HOWEVER, in the comments section, his own followers show that he’s wrong; the SJWs DO argue that the game is ‘problematic’; I pointed out in a comment hit and run that it’s stupid to tar the animators with racism because:

1. There is a continuum of racism in cartoons from then to now
2. There is a continuum of DESIGN in cartoons from then to now.

There is NO point at which you can say “here rubber hose ended”, or “here racist stereotypes ended”. They are still in use to varying forms. Mickey Mouse, a cartoon minstrel, for example, remains very rubber hose, and I don’t see these twerps going after Disney. I could have made my larger point about the debased approach of fighting signs and symbols and not the reality beneath them, but that would have gone over heads.

These wars on signs/symbols are heat sinks.

*

Anyway, I posted here about all this in far more detail:

http://dj-atmosphere.com/philosophy-and-metaphysics/post-modernism-identity-politics-and-marx/

*

On how to approach racist holdovers from another era, which is an entirely appropriate question when in the hands of an adult, the excellent John Michael Greer on an actual racist of the period, HP Lovecraft.

Note again, the SJWs want to BAN the Lovecraft award, rename it, or whatever (attack the sign attack the name attack the symbol, attack the ACCIDENT), JMG has a much more interesting approach, well worth reading in full. This is how a grown up handles the problem:

http://worldnewstrust.com/in-praise-of-the-reprehensible-john-michael-greer

Like

WorldbyStorm - December 10, 2017

There’s an interesting discussion on I think the second last Zero Books podcast which touches on a lot of what you’re saying above re identity. I think you’d agree with a lot of it.

Like

Dermot O Connor - December 10, 2017

I think Doug Lain is one of the publishers (he’s here in Portland). Doug is regularly interviewed on the c-realm podcast, a LOT of stuff there has been said about the SJWs:

https://c-realm.com

KMO has interviewed me a couple of times there also. Some of the interviews are behind a paywall, but a lot of them are public.

I followed KMO for years, only recently found out that it stands for “Kevin Michael O Connor” (I’m Dermot Michael O Connor, and my brother is Michael Kevin), KMO is from Arkansas originally, and I’m from Arklow. We both made a lot of $ in the 90s, then lost it all (him amazon.com, me disney), both had lives fall apart, reconstitute, both got into and out of peak oil, into the occult-ish end of ontology now, so just one of those funny synchros.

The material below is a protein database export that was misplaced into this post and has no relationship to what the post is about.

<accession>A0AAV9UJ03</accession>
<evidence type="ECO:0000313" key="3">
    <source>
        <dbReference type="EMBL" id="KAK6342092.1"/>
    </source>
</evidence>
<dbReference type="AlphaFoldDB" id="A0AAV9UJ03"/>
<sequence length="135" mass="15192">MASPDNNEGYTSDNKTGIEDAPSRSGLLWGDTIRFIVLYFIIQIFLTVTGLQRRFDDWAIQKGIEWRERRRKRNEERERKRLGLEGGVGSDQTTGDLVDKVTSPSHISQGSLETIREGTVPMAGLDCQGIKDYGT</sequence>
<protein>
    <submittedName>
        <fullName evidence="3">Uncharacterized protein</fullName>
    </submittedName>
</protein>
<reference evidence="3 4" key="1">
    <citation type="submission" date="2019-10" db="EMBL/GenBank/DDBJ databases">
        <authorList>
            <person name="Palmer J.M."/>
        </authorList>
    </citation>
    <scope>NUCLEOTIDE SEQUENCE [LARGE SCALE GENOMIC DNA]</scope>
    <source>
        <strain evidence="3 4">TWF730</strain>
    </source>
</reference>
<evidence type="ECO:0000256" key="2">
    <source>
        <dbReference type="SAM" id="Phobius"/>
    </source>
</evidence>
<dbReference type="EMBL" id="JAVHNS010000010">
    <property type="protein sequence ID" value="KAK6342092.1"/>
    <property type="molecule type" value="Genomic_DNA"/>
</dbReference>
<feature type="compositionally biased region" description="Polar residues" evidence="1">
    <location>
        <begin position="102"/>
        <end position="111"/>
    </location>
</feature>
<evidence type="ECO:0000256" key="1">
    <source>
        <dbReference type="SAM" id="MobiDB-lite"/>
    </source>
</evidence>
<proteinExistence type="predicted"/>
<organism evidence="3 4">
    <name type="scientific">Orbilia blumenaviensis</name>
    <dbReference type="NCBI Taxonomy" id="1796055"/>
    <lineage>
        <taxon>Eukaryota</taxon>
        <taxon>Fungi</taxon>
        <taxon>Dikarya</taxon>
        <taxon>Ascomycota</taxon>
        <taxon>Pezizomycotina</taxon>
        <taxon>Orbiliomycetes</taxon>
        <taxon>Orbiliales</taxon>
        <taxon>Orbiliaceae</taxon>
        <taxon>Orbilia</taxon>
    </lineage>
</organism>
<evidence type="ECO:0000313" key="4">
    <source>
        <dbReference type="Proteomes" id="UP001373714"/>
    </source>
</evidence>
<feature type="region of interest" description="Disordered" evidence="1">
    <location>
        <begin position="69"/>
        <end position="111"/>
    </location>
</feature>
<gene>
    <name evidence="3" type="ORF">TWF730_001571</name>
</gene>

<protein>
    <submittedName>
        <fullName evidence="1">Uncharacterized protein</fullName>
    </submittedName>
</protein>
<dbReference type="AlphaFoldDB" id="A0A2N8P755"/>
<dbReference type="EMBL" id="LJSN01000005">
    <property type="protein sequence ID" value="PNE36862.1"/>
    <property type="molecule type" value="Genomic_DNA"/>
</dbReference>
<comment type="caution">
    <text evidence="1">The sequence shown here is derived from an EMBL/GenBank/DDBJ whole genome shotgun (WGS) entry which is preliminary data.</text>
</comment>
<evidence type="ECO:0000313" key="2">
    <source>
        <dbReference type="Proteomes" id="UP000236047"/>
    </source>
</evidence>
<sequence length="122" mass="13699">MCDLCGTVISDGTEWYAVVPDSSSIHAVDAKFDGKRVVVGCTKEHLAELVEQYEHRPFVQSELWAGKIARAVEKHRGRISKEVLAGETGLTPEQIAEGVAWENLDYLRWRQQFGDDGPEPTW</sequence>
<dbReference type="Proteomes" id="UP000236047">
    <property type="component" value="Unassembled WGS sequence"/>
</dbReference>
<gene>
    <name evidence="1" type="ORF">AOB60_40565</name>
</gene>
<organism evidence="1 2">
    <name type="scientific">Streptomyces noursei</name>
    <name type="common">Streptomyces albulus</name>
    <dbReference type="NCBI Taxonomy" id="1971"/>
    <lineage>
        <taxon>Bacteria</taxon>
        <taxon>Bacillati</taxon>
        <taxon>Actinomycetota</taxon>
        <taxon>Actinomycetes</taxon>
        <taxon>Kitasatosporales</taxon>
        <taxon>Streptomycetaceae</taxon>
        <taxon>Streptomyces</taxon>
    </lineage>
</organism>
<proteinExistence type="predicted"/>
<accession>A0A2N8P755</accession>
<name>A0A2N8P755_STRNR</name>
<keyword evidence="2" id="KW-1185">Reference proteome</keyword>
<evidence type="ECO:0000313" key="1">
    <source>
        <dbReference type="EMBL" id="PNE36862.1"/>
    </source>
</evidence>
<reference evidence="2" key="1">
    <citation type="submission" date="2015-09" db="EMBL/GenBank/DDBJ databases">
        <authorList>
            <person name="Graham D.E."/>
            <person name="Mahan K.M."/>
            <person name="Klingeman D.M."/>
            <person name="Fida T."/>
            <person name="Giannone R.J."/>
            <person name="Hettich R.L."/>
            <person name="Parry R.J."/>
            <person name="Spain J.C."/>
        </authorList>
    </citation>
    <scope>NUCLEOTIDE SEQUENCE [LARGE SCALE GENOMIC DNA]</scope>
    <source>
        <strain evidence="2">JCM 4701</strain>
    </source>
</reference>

Like

makedoanmend - December 11, 2017

Thanks D O’C for a very interesting take on recent events with regard to symbols.

How does this play with the reintroduction of the poppy into Ireland as a cultural force? Is it the left doing this? faux left? Or is there a larger political-social entity playing the old political spectrum dialectic like a violin of which the Left has become an unwitting ally? Everything appears to be liberal whilst outcomes ensure that a capitalist result of illiberal distribution of wealth is maintained and deepened?

My take is that it is a variant of Liberalism that has been taken to it natural conclusion within the context of the NTC (neoliberal thought collective). Are these so-called SJWs actually of the left (and I think at the very least their roots are) and are they developed with or without realizing they are part of this collective? The collapse of social democrats across Europe (including Irish Labour) would seem to indicate that either the leaders had a sea-change in outlook or harboured these tendencies or both. In any case, they were easily persuaded and must have know that their actions would destroy their organisations.

Or maybe they were just greedy little sods on the make for themselves, like Blairites?

And thanks for the link, I’ll be reading it asap.

Like

Dermot O Connor - December 11, 2017

Jesus, I just posted a HUGE reply to this; it didn’t post; hopefully it’s in need of mod approval? (Note to self ctrl C before posting a long form!!!!)

Like


Leave a Reply

Fill in your details below or click an icon to log in:

WordPress.com Logo

You are commenting using your WordPress.com account. Log Out /  Change )

Google+ photo

You are commenting using your Google+ account. Log Out /  Change )

Twitter picture

You are commenting using your Twitter account. Log Out /  Change )

Facebook photo

You are commenting using your Facebook account. Log Out /  Change )

w

Connecting to %s

%d bloggers like this: